Wednesday, April 18, 2007

What happens when the Iraqi government collapses?

Front paged at Booman Tribune and ePluribus Media

While the early thoughts were that, while al Sadr and his followers’ withdrawal (for the second time) from the Iraqi government wouldn’t have an immediate adverse effect on the overall ability of the government to function (if what the Iraqi government is doing now can actually be called “functioning”), if you scratch beneath the surface, there are a number of troubling signs that do not bode well for the Iraqi government.

With a number of conditions (whether Bush actually cares about them or not, they are there) attached to the already failing escalation plan which specifically address benchmarks that the Iraqi government must meet – benchmarks that almost immediately were not met - there is a significant question that needs to be asked:

What happens if and when this already splintering Iraqi government collapses?

Back in January, even the conservative US News and World Report was asking the question What if Iraq Doesn’t Meet the Benchmarks? Of course, the answer to that is (1) nothing as far as the Bush administration is concerned, (2) continued civil war and genocide and (3) despair for Iraqis who are seeing their lives and futures continue to slip away.

And now the very last thing that the Bush administration, Maliki, the wingnuts, “true believers”, 101st Fighting Keyboardists, talking meatsticks and callous blackhearted individuals who care less about helping Iraq and Iraqis than they do “killing all them brown folk” have to point to – the very government that those “brave purple fingered Iraqis” elected – is threatening to teeter on the brink of collapse.

Today’s Christian Science Monitor has an article that everyone should read titled ”Iraq’s Shiite Political Fissures Widen”. It is not news that the Iraqi government is made up largely of Shiite factions, and a number of them (all with different specific but similar broad agendas) make up the United Iraqi Alliance.

The United Iraqi Alliance is actually made up of around 20 different groups, including al Sadr’s followers, the Prime Minister’s party, and SCIRI – the Supreme Council for the Islamic Revolution in Iraq, which is/was fairly popular with the Iraqis but has also been linked to Iran.

I only mention SCIRI’s ties with Iran because one of the rival factions in the United Iraqi Alliance (UIA), the Islamic Virtue Party is against Iran’s influence, and last month it withdrew from the UIA.

So what does this all mean in the grand scheme of things within the Iraqi government? Well, let’s just say it isn’t good. From the Christian Science Monitor article:

But the withdrawal of the Sadrists – who left in protest over the prime minister's refusal to set a date for the departure of US troops – highlights more troubling developments: widening fissures within the country's ruling coalition and a brewing Shiite fight for supremacy that threatens to unravel the leading political coalition, the United Iraqi Alliance (UIA).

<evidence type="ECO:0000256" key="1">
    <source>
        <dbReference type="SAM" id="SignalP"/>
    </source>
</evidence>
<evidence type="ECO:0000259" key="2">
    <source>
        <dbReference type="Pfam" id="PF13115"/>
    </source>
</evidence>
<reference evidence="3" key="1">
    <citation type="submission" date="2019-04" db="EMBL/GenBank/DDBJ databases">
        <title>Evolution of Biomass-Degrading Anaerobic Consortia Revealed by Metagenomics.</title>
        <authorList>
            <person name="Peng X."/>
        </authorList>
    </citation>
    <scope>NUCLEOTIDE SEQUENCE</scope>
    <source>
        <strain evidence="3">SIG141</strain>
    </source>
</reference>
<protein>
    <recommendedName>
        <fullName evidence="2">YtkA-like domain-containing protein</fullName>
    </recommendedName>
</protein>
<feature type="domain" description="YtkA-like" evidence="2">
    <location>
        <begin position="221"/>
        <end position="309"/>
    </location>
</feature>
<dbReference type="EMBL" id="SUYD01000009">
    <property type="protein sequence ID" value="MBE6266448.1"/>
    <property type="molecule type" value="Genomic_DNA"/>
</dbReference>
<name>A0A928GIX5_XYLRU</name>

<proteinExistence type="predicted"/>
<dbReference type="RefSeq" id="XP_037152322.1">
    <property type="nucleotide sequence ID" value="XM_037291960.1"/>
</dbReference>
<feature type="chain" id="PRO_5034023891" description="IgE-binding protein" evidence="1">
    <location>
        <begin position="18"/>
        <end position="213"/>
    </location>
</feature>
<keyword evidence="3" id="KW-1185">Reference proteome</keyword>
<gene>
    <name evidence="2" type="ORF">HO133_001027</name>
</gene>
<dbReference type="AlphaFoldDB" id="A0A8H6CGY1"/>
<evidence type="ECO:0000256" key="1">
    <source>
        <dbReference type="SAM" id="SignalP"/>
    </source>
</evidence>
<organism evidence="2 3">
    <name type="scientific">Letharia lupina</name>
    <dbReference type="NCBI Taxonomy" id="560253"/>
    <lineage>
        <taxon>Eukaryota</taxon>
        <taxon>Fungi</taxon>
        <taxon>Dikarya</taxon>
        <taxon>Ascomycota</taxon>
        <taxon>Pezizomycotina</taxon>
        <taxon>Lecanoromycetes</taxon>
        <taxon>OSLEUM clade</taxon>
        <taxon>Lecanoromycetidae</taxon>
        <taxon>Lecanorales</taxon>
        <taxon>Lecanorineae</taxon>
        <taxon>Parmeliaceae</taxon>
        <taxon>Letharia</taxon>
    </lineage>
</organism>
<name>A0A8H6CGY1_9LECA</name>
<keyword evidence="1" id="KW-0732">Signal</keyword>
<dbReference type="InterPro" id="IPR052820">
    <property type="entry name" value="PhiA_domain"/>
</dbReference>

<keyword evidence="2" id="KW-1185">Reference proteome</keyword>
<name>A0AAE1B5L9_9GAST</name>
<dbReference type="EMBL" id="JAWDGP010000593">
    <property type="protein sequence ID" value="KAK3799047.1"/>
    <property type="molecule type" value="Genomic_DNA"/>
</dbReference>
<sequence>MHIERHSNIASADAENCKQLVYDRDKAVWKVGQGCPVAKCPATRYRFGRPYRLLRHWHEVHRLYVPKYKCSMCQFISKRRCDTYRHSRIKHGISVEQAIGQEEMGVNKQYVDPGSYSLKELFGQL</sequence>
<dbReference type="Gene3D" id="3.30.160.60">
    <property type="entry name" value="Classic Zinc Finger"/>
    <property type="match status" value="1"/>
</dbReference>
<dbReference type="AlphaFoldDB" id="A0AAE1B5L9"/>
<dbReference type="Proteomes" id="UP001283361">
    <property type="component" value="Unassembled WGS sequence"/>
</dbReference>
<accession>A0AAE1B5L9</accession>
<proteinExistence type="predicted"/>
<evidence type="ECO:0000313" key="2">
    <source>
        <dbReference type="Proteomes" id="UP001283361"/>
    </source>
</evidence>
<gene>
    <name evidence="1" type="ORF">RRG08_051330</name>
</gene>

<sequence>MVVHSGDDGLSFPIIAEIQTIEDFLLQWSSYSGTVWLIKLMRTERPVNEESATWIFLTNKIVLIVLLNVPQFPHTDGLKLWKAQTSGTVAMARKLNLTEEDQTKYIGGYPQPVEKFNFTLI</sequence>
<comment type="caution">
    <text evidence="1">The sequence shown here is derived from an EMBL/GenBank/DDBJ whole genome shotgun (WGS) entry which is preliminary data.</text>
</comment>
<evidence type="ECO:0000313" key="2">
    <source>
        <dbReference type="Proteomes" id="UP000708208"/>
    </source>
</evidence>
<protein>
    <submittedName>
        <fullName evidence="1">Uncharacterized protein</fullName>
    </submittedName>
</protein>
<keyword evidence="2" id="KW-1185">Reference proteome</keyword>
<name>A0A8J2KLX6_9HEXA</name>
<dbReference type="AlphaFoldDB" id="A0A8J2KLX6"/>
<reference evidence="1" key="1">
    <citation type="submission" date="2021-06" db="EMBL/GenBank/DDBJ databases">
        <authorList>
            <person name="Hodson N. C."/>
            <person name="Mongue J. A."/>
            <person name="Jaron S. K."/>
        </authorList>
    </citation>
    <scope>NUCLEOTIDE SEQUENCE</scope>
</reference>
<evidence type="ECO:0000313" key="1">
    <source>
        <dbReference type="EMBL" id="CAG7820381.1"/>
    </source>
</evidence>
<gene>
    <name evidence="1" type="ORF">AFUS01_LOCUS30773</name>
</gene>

"The fragmentation of the Shiites, and the fights that are taking place, are much more serious than what gets talked about publicly," says Hosham Dawod, a Paris-based Iraqi academic and author.

To win these fights – that have on occasion taken the form of armed confrontation and threaten to do so again – leading Shiite political figures are rallying popular support by clutching on big emotional causes.

In the case of Mr. Sadr, it's taking on the US military presence. For the rival Fadhila Islamic party, it's confronting Iranian influence and meddling. And for the Supreme Council for the Islamic Revolution in Iraq (SCIRI) led by the influential Abdul Aziz al-Hakim, it's purging all remnants of the Saddam Hussein regime.

Clearly, this is not something that can be depended on to run a government even in a country that isn’t ravaged by unemployment, lack of basic services, a civil war bordering on genocide, entire classes of people fleeing, an occupying force that everyone wants out (including the majority of citizens in that occupying force’s country) and pressure/influence/meddling from nearly every other country in the region.

Keeping power and a mistrust of others within your same overall umbrella “alliance” is doomed to fail since there is no agreed upon goal to work towards. It, by definition, can not succeed.

There has been no reaching out towards the Sunnis. There has been no attempt to quell the violence – in fact there are factions that have been accused of running death squads. There has been no ability to pass laws (or enforce them), to restore services, to rebuild the infrastructure, to stop the downward spiral of violence and hopelessness or to accomplish anything.

The government is not trusted by the Sunnis – especially since one of the UIA factions is dedicated to quashing any remnants of Saddam’s old regime and the Shiites are, in general, engaged in a “tit for tat” ruthless game of retribution bombings and killings. The government is barely trusted by the Bush administration who will praise them one day while bashing Maliki the next day.

We won’t hear about it when it ultimately happens. But it is already happening right before our eyes. As the violence continues to spiral out of control, as the benchmarks are not being met, as laws are not being passed, as factions are withdrawing from the UIA or from the government altogether – one thing is clear - the Iraqi government is not functioning. It is on the brink of completely collapsing.

And when it ultimately does, then what? What are our troops fighting for at that point? Who are we “supporting” in Iraq then?

This is where a serious presidential candidate needs to have a “Plan B”. This is where we all need to see the dire situation that is happening with the Iraqi government.

This is yet another reason why we need to leave Iraq.

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